2012 Update: click here for 2012 Grand Prix for Free
The Monaco Grand Prix is one of the most glamorous and prestigious racing events in the world, but did you know that they have a free day? The Friday before the race is always free, with no ticket required, and with all of the same noise, smells, vibrations, sensations, crashes, and excitement.
This is a chance to try out different seats and vantage points, so if you ever do buy a ticket, you’ll know where you want to be. Friday, May 27, you can see two races: from 9:30-10:15 start with the Porsche Mobil 1 Supercup qualification trials, then at 11:15 the first race of the GP2 Series kicks off with 42 breakneck laps around the just over two-mile-long course through the Principality. In 2010, the fastest lap of the weekend was 1 minute 15 seconds.
That’s it: two hour-long races, and it’s time for lunch! The streets reopen to the public at around 1:30pm, when you are free to walk along the track and even peek into the pits, and while you’re at it, take a stroll on the docks to check out the mega-yachts in for the races. While around town keep your eyes open: Many of the drivers have apartments in Monaco, and the Principality will be filled with celebrity spectators, so you never know whom you’ll see…
Here is the race program from the Monaco Automobile Club, and the official ticketing site with a great interactive map of the course and the stands. Choose a day then pass the curser over the various stands to see what the regular price would be. By the way, if you are inclined to buy tickets, they are less expensive here from the source than buying from one of the many ticket broker sites.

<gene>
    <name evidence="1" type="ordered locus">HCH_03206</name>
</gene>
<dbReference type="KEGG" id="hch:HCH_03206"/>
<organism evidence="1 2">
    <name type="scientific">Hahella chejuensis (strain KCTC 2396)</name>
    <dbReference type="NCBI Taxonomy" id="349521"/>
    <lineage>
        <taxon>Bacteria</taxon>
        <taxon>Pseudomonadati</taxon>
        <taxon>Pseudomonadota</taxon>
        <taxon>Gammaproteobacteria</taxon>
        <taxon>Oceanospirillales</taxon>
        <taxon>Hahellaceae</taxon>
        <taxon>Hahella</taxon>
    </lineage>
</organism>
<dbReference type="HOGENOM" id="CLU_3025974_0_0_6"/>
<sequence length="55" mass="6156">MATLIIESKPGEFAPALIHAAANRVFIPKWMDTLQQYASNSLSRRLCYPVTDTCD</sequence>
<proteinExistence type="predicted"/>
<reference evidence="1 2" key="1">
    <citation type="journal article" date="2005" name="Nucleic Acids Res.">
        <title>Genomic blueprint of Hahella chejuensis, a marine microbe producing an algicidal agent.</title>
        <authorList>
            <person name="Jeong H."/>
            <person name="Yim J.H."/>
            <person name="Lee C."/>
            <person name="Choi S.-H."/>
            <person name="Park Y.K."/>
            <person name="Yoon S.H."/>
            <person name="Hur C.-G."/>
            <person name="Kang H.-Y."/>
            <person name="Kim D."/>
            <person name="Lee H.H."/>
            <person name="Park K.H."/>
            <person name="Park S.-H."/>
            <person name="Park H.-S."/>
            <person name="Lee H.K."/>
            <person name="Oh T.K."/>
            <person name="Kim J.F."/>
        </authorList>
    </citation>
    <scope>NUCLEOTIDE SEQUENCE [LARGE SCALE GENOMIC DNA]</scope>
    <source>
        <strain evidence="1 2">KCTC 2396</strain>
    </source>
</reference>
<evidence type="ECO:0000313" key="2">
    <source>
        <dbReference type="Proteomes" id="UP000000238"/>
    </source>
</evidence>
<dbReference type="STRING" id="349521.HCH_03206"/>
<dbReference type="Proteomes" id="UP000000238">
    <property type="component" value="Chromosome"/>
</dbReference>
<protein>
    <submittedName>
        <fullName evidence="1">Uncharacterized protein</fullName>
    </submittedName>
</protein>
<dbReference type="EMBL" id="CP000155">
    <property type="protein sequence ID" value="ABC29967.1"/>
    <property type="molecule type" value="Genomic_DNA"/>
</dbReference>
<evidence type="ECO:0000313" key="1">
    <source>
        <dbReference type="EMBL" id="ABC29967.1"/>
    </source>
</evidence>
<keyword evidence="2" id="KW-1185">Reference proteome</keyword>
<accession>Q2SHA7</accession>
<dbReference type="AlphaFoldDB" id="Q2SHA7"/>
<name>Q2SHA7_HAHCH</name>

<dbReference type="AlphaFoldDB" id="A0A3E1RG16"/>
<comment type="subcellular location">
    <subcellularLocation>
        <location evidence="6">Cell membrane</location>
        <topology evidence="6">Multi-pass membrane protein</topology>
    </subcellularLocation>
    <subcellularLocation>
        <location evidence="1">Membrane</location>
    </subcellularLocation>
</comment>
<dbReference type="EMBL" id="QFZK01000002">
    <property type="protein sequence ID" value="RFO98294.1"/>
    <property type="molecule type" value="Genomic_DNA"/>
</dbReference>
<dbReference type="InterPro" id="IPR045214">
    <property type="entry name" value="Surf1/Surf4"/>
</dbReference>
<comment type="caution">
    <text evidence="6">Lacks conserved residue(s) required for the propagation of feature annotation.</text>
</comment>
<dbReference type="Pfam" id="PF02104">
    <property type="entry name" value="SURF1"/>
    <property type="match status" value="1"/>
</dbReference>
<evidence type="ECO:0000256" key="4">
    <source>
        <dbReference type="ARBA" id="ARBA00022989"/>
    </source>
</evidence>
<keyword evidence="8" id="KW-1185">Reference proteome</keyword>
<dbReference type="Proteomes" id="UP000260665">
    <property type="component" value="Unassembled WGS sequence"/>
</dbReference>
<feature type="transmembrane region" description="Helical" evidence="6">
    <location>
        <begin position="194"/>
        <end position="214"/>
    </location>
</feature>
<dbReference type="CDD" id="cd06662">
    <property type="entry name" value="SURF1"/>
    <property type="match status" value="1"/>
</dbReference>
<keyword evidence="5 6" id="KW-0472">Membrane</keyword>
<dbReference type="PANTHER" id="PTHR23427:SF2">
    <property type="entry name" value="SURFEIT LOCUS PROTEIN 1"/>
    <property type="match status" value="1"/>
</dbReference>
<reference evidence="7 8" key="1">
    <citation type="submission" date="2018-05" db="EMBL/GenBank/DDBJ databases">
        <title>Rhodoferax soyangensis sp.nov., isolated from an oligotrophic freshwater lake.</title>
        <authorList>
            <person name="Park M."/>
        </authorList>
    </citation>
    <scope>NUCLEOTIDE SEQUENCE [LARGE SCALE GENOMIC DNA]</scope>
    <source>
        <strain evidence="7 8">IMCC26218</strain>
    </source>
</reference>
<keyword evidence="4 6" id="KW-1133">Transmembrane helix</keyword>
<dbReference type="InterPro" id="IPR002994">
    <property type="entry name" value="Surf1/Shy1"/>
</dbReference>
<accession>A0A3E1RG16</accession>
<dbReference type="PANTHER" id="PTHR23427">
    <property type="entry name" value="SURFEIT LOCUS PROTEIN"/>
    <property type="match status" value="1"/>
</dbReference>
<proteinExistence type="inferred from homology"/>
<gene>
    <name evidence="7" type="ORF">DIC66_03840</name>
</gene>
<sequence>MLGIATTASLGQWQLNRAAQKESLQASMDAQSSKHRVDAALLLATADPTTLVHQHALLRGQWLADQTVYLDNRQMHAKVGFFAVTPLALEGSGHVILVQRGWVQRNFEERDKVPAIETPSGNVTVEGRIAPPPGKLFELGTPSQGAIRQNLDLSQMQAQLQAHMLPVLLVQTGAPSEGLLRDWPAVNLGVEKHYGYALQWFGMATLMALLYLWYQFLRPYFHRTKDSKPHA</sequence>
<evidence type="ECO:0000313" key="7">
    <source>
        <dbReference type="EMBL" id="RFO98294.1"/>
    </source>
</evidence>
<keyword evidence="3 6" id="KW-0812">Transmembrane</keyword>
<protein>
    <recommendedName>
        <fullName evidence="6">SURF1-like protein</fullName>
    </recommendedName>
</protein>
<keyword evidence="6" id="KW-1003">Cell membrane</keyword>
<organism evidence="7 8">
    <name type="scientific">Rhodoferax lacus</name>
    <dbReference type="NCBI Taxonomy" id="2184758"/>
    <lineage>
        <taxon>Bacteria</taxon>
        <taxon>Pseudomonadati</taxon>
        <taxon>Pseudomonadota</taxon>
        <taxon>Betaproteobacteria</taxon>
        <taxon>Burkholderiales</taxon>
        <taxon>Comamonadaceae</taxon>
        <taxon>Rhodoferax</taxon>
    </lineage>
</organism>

As you chose where to sit, consider the underrated but superb vantage point from the Sainte-Devote overpass (section A), where you can not only see the start and finish and follow a third of the course, but you are over a famous turn with so many crashes that they install a stationary crane to quickly pluck the wrecked cars from the track. Best of all, from your perch you can see down into the open GP2 cars to glimpse the driver’s hands trying to manoeuvre the wheel on that tricky turn, but the downside of these seats is that you can’t see the big screen.
Photo credit: Pat Guiney, licensed under creative commons.
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